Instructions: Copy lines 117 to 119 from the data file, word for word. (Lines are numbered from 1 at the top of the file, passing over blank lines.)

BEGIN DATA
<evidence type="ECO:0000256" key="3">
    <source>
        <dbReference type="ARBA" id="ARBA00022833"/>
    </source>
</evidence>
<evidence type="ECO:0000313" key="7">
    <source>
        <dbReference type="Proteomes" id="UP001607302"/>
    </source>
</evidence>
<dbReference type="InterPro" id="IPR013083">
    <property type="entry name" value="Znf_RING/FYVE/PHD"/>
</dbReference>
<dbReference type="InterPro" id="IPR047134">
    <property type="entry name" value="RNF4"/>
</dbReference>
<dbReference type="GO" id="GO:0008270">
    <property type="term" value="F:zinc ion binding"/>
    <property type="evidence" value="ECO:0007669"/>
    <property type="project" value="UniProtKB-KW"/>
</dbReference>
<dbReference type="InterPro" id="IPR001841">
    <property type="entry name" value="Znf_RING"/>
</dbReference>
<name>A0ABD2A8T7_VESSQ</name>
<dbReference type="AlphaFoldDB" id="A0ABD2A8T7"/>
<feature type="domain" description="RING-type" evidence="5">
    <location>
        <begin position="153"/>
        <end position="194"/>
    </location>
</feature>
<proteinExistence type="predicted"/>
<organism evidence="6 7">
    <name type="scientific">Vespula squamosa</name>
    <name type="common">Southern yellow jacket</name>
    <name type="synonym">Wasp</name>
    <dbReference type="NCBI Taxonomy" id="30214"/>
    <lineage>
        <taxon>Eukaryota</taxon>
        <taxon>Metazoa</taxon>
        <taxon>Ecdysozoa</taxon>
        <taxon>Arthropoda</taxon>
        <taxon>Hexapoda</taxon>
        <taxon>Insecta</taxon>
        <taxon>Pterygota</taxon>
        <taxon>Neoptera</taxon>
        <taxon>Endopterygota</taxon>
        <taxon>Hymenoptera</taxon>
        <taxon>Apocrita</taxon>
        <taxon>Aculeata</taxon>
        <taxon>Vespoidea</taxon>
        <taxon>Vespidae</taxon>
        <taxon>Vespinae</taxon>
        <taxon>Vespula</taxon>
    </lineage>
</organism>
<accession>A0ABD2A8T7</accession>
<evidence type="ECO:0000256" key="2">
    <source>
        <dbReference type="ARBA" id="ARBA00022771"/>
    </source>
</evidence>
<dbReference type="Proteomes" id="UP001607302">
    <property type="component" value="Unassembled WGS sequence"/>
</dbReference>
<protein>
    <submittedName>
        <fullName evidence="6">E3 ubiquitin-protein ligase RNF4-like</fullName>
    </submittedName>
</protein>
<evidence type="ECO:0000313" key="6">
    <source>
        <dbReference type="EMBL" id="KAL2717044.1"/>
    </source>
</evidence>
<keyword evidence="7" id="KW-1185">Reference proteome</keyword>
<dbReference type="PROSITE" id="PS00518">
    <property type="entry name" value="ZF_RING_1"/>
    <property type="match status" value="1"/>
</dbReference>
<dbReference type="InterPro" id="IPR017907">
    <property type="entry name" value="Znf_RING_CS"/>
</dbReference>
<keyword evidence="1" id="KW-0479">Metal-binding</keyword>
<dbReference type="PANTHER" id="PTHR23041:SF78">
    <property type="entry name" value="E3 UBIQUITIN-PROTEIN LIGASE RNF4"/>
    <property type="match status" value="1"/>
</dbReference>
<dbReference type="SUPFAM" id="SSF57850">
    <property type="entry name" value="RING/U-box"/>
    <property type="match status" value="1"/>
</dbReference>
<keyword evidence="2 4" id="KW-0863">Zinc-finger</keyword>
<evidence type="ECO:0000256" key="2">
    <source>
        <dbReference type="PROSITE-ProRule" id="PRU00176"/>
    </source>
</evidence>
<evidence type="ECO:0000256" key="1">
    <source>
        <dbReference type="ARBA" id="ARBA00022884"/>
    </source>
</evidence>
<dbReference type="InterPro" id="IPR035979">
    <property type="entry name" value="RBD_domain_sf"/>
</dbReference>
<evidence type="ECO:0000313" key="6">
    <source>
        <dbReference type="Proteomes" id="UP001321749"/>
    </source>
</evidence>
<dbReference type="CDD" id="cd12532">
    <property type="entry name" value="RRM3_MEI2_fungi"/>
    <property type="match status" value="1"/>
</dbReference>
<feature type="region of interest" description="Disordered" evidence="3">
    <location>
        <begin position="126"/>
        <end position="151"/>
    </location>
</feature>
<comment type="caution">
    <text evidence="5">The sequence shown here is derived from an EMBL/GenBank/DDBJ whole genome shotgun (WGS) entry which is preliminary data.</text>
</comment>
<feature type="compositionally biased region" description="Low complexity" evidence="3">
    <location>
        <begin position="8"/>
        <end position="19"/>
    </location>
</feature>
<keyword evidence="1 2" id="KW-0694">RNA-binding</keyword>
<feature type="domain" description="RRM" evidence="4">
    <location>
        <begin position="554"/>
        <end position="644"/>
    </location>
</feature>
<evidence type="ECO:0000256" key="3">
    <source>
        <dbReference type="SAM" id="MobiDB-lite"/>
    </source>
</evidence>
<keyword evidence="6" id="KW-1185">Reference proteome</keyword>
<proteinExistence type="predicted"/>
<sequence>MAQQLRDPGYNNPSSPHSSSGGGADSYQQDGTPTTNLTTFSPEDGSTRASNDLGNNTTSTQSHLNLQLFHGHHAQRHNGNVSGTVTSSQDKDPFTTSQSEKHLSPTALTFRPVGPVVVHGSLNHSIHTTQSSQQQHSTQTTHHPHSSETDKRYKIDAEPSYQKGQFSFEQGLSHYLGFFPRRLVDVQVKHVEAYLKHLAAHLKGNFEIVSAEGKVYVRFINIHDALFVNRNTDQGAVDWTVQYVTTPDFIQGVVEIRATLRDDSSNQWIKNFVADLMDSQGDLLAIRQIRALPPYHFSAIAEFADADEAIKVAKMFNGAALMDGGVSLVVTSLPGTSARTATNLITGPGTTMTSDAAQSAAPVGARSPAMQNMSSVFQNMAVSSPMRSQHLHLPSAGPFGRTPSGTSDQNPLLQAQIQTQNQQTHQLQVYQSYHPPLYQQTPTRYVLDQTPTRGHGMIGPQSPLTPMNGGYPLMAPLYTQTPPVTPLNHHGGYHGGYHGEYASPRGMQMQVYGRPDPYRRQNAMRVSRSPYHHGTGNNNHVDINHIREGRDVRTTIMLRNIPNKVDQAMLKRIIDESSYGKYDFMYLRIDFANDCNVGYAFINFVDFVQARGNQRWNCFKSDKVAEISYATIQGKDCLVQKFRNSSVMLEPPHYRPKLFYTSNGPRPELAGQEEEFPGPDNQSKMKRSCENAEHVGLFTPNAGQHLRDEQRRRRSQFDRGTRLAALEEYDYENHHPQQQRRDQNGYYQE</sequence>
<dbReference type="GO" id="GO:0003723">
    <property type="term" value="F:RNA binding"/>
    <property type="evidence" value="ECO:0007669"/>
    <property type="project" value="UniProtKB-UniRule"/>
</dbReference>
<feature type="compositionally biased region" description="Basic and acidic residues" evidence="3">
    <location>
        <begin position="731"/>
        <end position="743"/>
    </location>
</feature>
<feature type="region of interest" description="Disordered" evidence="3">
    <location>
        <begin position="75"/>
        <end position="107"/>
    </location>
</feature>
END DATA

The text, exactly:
<feature type="region of interest" description="Disordered" evidence="3">
    <location>
        <begin position="126"/>